The bitter debt debate may be over on Capitol Hill, but average Americans are having trouble getting the taste out of their mouths. According to the Pew research group, a growing number of Americans are disgusted with both parties, and are choosing to affiliate with neither. Independents have played a determining role in the last three national elections.
When the House votes later today, it could be a moment of triumph for Speaker John Boehner, in the aftermath of his full-court press to snap his caucus in line. Or it could all blow up in his face.
It’s in these moments that a leader’s legacy is made, but the consequences of a loss take time to sink in.
President Obama has had a muted legislative record so far this year, but this debt ceiling standoff is shaping up to be among his administration's most dramatic confrontations with Republicans.
After signing the health care overhaul, the stimulus bill, and the auto bailout in his first two years – not to mention the tax deal, unemployment extension, DADT, 9/11 First Responders bill flurry during the lame duck Congress last year – Obama was forced to scale back his agenda with the new Republican majority in the House this year.
Despite his past dismissiveness of small-scale initiatives, Obama has had to table other major pushes on immigration, clean energy, and education. But there was no way to avert this battle on the debt ceiling vote. And it only continues to heat up, with a firm primetime address on Monday and a veto threat on Tuesday.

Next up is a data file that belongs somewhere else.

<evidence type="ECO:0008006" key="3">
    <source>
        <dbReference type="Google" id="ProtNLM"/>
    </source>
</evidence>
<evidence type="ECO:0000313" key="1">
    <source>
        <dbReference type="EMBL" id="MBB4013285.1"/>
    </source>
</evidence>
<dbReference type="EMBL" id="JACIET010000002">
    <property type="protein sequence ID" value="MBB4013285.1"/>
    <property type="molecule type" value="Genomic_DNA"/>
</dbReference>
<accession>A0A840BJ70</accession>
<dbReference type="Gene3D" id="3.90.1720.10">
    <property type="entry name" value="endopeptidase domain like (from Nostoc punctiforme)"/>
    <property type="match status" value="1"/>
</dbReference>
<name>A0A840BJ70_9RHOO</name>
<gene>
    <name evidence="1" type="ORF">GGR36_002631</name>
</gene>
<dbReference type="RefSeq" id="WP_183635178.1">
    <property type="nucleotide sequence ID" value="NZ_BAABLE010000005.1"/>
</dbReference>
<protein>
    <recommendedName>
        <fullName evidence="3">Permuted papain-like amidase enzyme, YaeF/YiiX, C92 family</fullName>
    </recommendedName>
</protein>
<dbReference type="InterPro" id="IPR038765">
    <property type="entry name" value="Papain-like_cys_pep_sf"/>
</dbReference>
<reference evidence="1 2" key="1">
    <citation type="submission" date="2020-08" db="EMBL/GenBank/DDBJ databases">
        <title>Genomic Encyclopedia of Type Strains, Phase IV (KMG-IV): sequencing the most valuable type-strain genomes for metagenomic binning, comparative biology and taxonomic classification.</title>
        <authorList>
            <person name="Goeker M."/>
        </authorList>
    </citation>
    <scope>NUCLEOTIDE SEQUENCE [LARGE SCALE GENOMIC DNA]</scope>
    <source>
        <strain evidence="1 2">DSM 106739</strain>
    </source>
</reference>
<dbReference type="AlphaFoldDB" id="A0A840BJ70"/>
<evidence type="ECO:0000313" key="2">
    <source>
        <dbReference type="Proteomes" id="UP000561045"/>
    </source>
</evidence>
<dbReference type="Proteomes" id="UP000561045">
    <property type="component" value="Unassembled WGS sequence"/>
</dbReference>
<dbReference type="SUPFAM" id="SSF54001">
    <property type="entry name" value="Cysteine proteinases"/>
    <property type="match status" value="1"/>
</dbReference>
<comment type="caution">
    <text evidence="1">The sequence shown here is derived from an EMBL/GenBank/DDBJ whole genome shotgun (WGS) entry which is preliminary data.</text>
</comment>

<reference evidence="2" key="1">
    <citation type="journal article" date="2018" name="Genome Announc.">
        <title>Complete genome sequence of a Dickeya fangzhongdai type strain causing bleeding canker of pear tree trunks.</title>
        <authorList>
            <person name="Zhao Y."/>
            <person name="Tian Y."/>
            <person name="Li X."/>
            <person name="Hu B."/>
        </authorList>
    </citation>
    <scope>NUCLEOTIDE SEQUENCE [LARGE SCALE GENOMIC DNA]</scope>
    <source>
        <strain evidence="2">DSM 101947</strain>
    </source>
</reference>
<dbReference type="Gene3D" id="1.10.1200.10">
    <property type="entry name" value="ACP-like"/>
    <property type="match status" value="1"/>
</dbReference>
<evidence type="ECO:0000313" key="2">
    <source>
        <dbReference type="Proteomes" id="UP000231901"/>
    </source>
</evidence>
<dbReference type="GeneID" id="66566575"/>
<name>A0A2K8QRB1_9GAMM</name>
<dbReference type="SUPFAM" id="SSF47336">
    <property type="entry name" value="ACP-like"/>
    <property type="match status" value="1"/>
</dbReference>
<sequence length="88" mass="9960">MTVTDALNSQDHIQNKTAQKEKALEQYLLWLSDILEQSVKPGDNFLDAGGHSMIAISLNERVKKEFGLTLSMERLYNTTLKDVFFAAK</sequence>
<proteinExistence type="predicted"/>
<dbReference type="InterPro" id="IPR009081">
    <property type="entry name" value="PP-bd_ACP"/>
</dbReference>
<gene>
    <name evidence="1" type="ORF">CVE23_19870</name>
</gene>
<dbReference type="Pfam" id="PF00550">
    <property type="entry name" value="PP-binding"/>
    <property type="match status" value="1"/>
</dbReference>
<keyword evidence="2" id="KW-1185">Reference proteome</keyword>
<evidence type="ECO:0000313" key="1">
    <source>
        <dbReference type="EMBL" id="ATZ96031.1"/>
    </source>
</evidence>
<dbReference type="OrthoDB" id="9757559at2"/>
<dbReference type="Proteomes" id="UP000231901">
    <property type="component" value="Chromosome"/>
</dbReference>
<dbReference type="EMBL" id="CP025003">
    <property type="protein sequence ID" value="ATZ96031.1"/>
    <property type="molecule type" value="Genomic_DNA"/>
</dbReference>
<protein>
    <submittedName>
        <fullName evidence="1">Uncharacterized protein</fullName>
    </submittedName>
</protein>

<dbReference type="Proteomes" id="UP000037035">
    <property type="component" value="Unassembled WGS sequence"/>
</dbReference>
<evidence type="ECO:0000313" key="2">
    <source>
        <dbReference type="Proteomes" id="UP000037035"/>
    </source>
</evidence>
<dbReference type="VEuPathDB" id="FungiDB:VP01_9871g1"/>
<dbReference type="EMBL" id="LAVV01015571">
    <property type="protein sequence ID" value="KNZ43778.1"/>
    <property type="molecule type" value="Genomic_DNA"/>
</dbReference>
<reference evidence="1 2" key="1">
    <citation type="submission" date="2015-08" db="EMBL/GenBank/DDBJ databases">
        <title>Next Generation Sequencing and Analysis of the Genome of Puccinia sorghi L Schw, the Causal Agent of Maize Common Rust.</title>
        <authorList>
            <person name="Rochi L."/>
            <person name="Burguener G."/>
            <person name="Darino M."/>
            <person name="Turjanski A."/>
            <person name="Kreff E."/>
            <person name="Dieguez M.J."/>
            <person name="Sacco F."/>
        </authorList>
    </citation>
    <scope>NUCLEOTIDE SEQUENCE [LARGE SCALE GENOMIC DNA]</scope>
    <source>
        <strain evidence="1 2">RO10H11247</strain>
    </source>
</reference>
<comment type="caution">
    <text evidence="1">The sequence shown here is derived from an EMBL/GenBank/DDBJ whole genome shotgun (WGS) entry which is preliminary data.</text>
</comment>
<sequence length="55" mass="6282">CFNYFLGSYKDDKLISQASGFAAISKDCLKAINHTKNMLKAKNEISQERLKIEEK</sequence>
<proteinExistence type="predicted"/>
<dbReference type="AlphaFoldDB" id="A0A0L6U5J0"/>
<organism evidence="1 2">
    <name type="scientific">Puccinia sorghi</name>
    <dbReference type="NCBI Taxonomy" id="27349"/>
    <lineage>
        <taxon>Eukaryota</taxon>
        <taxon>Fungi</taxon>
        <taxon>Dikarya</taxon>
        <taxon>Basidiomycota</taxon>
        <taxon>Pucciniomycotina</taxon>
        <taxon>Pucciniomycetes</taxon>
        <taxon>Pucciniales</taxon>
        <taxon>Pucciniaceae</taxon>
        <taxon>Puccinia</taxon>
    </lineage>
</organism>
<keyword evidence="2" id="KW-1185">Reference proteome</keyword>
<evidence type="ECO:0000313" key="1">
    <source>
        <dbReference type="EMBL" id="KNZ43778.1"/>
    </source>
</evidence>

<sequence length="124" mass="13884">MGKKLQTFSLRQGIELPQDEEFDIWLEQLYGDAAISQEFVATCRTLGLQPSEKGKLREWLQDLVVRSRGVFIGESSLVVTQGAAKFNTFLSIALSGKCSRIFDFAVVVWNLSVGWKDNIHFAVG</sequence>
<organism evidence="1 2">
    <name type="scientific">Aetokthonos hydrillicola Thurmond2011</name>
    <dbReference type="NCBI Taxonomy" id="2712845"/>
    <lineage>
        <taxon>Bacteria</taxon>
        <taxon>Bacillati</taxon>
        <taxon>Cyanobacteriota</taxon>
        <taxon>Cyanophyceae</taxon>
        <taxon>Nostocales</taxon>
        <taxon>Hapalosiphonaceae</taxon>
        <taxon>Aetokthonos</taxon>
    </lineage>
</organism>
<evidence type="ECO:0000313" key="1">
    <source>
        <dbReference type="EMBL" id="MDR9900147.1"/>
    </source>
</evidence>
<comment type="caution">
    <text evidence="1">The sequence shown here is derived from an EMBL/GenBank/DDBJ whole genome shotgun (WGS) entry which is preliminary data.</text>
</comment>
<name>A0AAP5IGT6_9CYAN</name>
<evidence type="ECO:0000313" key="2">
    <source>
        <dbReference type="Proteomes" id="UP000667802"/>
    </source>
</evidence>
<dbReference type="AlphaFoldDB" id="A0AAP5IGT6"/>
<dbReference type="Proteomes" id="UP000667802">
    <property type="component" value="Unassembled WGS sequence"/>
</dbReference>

But now what? Here, a guide to how previous deals have made been made.
A game of chicken. A standoff. Gridlock. Slow-motion collision.
With a week to go, the metaphors are flying as President Obama and House Speaker John Boehner both dug in their heels in nighttime addresses to the American people. They repeated their cases, again, and blamed the other side for standing in the way of a deal, again. And if a new poll is any indication, this approach isn't doing anybody in Washington any favors.
-Former U.S. Sen. Arlen Specter (R-PA), in an op-ed in The Baltimore Sun on July 23.
Could Rudy Giuliani be the key to a successful presidential run for Texas Governor Rick Perry? The Washington Post's Chris Cillizza floats the possibility, noting that the two men are friends, and Giuliani could vouch for the Texas governor and boost his fundraising potential.
“Rudy would be an awesome asset to any campaign,” Perry consultant Dave Carney told Cillizza, noting that "folks of the mayor’s stature bring lot of value added to any effort.”
How is it that Michele Bachmann, a candidate who rose to prominence in Minnesota state politics based in large part on her outspoken stand against gay marriage, who went to a Christian law school that was the pre-cursor to Pat Robertson’s Regents University, who’s said God called her to run for Congress and called herself a “fool for Christ” while addressing a church during her first campaign – how is she not getting boxed in as a social issues candidate?
Because her central talking point isn’t so much a policy position—on budgets or social issues—but an attitude of alienation and anger.
And he’s back!
Former New York Mayor Rudy Giuliani traveled back up to New Hampshire today, where he told a crowd that if he chooses, he could run a campaign based on his economic record in New York City.
As the debt ceiling negotiations get scrappier, a new poll shows that a majority of voters approve of the way Obama is handling the economy, and that more will blame Republicans than the president if a deal doesn’t happen.
This is all for our own good, President Obama said as he tried again to press his case for a sweeping package of spending cuts, new tax revenues, and entitlement adjustments to reign in the size of the federal deficit.